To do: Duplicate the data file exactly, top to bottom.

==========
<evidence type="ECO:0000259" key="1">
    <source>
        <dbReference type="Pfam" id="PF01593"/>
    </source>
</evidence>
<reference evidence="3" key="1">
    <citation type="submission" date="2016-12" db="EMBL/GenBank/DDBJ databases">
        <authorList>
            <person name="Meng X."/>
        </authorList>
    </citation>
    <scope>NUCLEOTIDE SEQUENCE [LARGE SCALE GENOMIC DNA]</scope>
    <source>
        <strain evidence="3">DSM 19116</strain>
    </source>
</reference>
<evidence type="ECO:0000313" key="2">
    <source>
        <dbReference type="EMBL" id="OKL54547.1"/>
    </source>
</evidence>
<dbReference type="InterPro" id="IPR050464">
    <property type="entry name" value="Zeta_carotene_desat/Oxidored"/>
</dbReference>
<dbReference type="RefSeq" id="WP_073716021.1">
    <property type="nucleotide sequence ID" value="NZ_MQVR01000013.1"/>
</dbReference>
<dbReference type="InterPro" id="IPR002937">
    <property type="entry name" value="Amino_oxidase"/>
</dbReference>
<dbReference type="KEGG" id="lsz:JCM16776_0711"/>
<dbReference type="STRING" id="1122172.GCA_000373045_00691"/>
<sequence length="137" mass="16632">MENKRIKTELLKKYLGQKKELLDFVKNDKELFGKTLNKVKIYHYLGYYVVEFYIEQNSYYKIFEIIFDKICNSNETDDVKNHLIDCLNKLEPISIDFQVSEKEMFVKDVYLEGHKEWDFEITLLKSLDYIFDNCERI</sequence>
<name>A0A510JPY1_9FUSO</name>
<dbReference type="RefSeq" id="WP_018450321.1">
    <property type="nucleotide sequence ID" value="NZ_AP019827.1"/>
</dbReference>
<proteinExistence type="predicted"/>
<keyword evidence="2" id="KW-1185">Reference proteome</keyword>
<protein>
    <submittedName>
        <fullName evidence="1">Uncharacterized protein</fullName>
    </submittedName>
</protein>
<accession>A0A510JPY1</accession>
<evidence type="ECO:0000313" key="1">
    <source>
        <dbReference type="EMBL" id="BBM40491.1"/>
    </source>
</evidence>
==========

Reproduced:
<evidence type="ECO:0000259" key="1">
    <source>
        <dbReference type="Pfam" id="PF01593"/>
    </source>
</evidence>
<reference evidence="3" key="1">
    <citation type="submission" date="2016-12" db="EMBL/GenBank/DDBJ databases">
        <authorList>
            <person name="Meng X."/>
        </authorList>
    </citation>
    <scope>NUCLEOTIDE SEQUENCE [LARGE SCALE GENOMIC DNA]</scope>
    <source>
        <strain evidence="3">DSM 19116</strain>
    </source>
</reference>
<evidence type="ECO:0000313" key="2">
    <source>
        <dbReference type="EMBL" id="OKL54547.1"/>
    </source>
</evidence>
<dbReference type="InterPro" id="IPR050464">
    <property type="entry name" value="Zeta_carotene_desat/Oxidored"/>
</dbReference>
<dbReference type="RefSeq" id="WP_073716021.1">
    <property type="nucleotide sequence ID" value="NZ_MQVR01000013.1"/>
</dbReference>
<dbReference type="InterPro" id="IPR002937">
    <property type="entry name" value="Amino_oxidase"/>
</dbReference>
<dbReference type="KEGG" id="lsz:JCM16776_0711"/>
<dbReference type="STRING" id="1122172.GCA_000373045_00691"/>
<sequence length="137" mass="16632">MENKRIKTELLKKYLGQKKELLDFVKNDKELFGKTLNKVKIYHYLGYYVVEFYIEQNSYYKIFEIIFDKICNSNETDDVKNHLIDCLNKLEPISIDFQVSEKEMFVKDVYLEGHKEWDFEITLLKSLDYIFDNCERI</sequence>
<name>A0A510JPY1_9FUSO</name>
<dbReference type="RefSeq" id="WP_018450321.1">
    <property type="nucleotide sequence ID" value="NZ_AP019827.1"/>
</dbReference>
<proteinExistence type="predicted"/>
<keyword evidence="2" id="KW-1185">Reference proteome</keyword>
<protein>
    <submittedName>
        <fullName evidence="1">Uncharacterized protein</fullName>
    </submittedName>
</protein>
<accession>A0A510JPY1</accession>
<evidence type="ECO:0000313" key="1">
    <source>
        <dbReference type="EMBL" id="BBM40491.1"/>
    </source>
</evidence>